OR WAIT 15 SECS
Lack of interoperability opens Medicaid programs to fraud and waste, but registry hubs can be a solution to help streamline IT systems.
One of the largest costs associated with Medicaid is fraud, and the inability to detect fraud is emblematic of a larger Medicaid challenge: non-integrated information systems that date back to the mainframe and early client/server years. In fact, many Medicaid Management Information Systems (MMIS) systems are more than 15 years old and well past their initial expected useful life.
States originally deployed these systems with the goal of managing finance and accounting to ensure timely and accurate payment of provider claims. The systems are often failing to meet even these basic demands, let alone improving the quality of care delivered.
One of the fundamental challenges that typical MMIS environments present is that information remains system-centric, making it impossible to develop a composite view of beneficiaries. Compounding this problem is a lack of system interoperability. Despite these clear challenges, few state Medicaid agencies have the budget to start anew and replace their MMIS environments in entirety.
MITA's principles include interoperability, data sharing and reusability. Its maturity and business process models and national guidelines provide a business-level view of what technical systems should enable at various stages of MMIS evolution. Perhaps the most fundamental change that MITA presents to state Medicaid environments is that in the later stages of MMIS maturity, its suggested emphasis on systems moves beyond finance, accounting and claims processing.
This beneficiary-centric approach is entirely focused on improving care and reducing costs while promoting national interoperability.
At all stages of MITA maturity, state Medicaid systems can benefit from taking a registry-hub approach to matching and linking beneficiary and other Medicaid systems information. Built off of similar architectures to regional healthcare information organizations (RHIOs), registry hubs help states adopt a secure, beneficiary-centric approach to Medicaid services delivery.
Registry hubs link and match all information about an individual beneficiary without the need to replace existing systems. Registries can, in real-time, call information from all existing applications using standard application programming interfaces (APIs), creating instant but complete views of beneficiaries, their providers and other relationships in the Medicaid systems environment.
At the basic level, registry hubs can help transform the eligibility/qualification process, enhance fraud detection and reduce the cost of care through participation in healthcare information exchanges. For more advanced agencies and organizations, the hubs can improve patient outcomes by providing linkages to electronic health records, different providers within a system and regional and national healthcare information systems.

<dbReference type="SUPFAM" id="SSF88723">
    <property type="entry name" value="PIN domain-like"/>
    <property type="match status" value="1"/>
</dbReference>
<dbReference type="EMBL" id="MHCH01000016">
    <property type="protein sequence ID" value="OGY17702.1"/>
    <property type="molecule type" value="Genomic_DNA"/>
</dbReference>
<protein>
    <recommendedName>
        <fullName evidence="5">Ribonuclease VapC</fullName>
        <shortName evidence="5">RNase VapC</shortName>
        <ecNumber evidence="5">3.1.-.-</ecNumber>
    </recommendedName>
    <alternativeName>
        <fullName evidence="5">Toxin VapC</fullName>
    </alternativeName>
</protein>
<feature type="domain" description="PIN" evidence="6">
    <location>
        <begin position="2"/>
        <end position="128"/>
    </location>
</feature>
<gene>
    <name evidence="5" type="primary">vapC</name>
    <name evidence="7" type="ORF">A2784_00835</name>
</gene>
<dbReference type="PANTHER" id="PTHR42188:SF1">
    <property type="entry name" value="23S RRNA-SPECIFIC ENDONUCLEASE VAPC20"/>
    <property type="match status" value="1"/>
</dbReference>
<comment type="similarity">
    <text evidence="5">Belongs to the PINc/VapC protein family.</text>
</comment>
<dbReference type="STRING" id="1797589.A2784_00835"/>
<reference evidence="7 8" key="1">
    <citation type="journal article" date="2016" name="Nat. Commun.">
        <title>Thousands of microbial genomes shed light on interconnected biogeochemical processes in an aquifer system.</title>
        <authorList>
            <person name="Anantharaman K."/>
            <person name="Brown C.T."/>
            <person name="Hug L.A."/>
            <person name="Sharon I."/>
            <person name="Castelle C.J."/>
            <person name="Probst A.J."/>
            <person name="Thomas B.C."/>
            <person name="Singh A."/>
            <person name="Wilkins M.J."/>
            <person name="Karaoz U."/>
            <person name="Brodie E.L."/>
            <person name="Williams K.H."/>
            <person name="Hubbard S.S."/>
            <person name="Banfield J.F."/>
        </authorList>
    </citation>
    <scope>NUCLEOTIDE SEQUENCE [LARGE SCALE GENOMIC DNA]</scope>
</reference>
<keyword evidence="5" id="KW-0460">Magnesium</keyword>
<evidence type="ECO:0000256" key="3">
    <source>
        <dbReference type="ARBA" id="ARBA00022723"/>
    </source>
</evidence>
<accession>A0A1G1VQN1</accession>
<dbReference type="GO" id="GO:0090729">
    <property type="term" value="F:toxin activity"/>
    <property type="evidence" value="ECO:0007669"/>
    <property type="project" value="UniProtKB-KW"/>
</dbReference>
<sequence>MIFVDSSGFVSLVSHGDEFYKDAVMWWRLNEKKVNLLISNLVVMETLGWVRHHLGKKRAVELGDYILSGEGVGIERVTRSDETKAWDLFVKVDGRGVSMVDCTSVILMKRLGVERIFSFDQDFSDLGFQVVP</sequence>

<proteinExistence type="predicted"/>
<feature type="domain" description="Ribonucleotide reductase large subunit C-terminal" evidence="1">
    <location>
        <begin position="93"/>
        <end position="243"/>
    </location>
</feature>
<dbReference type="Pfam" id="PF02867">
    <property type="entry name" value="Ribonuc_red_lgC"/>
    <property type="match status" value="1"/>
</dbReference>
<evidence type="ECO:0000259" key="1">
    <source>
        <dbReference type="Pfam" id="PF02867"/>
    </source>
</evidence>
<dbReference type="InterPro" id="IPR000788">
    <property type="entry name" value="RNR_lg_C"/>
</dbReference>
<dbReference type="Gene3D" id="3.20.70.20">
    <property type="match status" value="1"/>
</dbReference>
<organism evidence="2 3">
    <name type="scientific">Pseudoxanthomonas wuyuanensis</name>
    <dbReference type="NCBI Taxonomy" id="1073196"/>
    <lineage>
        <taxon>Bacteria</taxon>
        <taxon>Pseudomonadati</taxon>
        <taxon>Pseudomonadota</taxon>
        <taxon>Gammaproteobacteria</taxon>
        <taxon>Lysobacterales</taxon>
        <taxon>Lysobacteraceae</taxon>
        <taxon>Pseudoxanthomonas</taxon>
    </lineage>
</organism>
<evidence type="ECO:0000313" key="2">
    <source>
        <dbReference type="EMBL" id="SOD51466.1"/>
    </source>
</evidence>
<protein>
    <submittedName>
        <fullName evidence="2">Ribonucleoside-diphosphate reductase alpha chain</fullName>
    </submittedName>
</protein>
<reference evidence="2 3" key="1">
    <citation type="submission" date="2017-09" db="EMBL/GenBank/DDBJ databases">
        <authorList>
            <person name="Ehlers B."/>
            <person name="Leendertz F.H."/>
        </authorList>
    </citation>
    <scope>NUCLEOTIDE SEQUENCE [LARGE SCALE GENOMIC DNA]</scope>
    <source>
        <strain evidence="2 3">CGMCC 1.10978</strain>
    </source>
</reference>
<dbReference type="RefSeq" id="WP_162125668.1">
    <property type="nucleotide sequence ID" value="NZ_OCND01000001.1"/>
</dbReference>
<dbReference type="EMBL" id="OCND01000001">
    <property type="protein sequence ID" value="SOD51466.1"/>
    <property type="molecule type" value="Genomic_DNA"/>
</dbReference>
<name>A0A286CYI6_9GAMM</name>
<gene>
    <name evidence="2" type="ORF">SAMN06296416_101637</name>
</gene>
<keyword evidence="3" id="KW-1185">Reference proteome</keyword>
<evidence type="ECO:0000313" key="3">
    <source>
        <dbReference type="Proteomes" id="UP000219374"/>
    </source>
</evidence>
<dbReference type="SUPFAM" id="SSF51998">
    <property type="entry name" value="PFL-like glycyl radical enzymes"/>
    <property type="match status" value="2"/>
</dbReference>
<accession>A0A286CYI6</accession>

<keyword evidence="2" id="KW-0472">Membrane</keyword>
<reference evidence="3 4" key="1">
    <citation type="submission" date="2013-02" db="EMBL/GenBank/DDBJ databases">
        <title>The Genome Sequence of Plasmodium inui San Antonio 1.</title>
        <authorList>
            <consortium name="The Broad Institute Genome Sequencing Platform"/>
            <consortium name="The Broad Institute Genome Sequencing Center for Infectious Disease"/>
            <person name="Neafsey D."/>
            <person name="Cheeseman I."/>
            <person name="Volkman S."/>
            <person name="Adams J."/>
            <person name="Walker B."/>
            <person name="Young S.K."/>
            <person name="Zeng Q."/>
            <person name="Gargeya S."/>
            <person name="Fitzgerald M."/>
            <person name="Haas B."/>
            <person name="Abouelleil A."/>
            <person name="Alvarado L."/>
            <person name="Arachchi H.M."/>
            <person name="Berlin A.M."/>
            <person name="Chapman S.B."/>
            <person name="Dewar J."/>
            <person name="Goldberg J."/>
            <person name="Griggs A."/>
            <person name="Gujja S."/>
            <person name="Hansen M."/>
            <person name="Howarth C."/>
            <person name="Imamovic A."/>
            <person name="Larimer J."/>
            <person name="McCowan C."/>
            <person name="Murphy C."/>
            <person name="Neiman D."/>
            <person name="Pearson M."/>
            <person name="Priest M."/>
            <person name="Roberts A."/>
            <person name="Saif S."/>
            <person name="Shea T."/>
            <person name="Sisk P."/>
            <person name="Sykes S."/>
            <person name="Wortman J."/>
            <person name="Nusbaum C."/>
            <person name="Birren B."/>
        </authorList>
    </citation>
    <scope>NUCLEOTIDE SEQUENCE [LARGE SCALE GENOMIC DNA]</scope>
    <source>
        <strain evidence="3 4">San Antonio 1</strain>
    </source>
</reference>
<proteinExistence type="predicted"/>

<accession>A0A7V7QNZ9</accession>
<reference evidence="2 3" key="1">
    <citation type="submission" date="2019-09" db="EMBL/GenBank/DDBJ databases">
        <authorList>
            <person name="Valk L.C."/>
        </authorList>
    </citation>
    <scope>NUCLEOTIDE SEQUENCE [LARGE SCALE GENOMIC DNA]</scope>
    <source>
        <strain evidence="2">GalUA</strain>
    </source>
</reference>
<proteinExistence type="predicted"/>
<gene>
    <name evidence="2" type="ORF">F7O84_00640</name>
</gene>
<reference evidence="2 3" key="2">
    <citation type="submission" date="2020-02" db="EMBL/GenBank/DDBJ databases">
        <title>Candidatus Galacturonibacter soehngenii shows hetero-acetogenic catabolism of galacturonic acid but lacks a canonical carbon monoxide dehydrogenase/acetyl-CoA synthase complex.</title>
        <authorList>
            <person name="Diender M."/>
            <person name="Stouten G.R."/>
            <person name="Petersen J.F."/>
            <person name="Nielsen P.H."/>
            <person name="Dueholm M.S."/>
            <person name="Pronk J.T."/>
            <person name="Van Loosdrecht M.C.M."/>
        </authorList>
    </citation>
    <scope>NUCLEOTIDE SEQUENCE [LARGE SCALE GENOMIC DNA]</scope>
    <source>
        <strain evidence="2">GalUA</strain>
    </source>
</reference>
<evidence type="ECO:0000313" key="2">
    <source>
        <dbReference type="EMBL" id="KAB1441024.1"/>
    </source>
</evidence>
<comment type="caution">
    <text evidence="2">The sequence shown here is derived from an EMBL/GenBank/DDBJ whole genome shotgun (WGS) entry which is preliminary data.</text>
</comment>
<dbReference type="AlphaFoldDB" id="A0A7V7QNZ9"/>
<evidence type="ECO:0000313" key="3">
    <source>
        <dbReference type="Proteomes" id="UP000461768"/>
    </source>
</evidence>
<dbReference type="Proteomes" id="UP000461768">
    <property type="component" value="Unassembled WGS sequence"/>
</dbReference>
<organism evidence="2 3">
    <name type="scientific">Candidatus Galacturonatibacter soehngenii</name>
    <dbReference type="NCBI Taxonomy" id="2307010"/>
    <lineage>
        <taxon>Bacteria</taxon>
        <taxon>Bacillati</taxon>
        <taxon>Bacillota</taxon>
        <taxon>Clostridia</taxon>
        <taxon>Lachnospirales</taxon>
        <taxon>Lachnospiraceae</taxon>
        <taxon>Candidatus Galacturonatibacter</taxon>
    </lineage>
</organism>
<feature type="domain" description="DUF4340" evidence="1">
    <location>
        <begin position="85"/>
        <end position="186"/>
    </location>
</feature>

For example, a Beneficiary Registry could improve the eligibility and qualification process by finding, matching and linking all the records about a patient from across multiple agency databases. Through this composite view of a beneficiary, Medicaid administrators can quickly and accurately determine eligibility, see if there has been any status change and ascertain benefits.
A Beneficiary Registry can also help reduce costs. Besides the administrative cost savings that would come from increased efficiency, a program could also cut operational costs by having a complete, accurate view of a patient's records at the point of care. For example, if a patient presents at a clinic, the caregiver would be able to see any tests that had been performed for this patient at any other location in the network. Costs are controlled by preventing redundant testing and duplicate records.
As state Medicaid systems consider the best ways to move up the MITA maturity curve and become compliant, they should consider the following questions in the context of their overall MMIS approach:
1. How can we enhance access to disparate systems, creating a composite view of beneficiaries without compromising data integrity or overspending on costly system replacements?
2. What is the best way to deploy systems that communicate effectively to achieve common Medicaid goals through interoperability and common standards?
3. How can we enable performance measurement for accountability and planning?
4. How can we flexibly respond to rapid changes in programs and technology?
5. How can we best support analysis and decision making for healthcare management and overall program administration with timely and accurate information?
By addressing these questions, Medicaid systems can improve their MITA maturity, reduce administrative and operational costs, make significant progress toward becoming MITA compliant, and drive value across their MMIS initiatives.
Scott Schumacher is the Senior Vice President and Chief Scientist of Initiate Systems.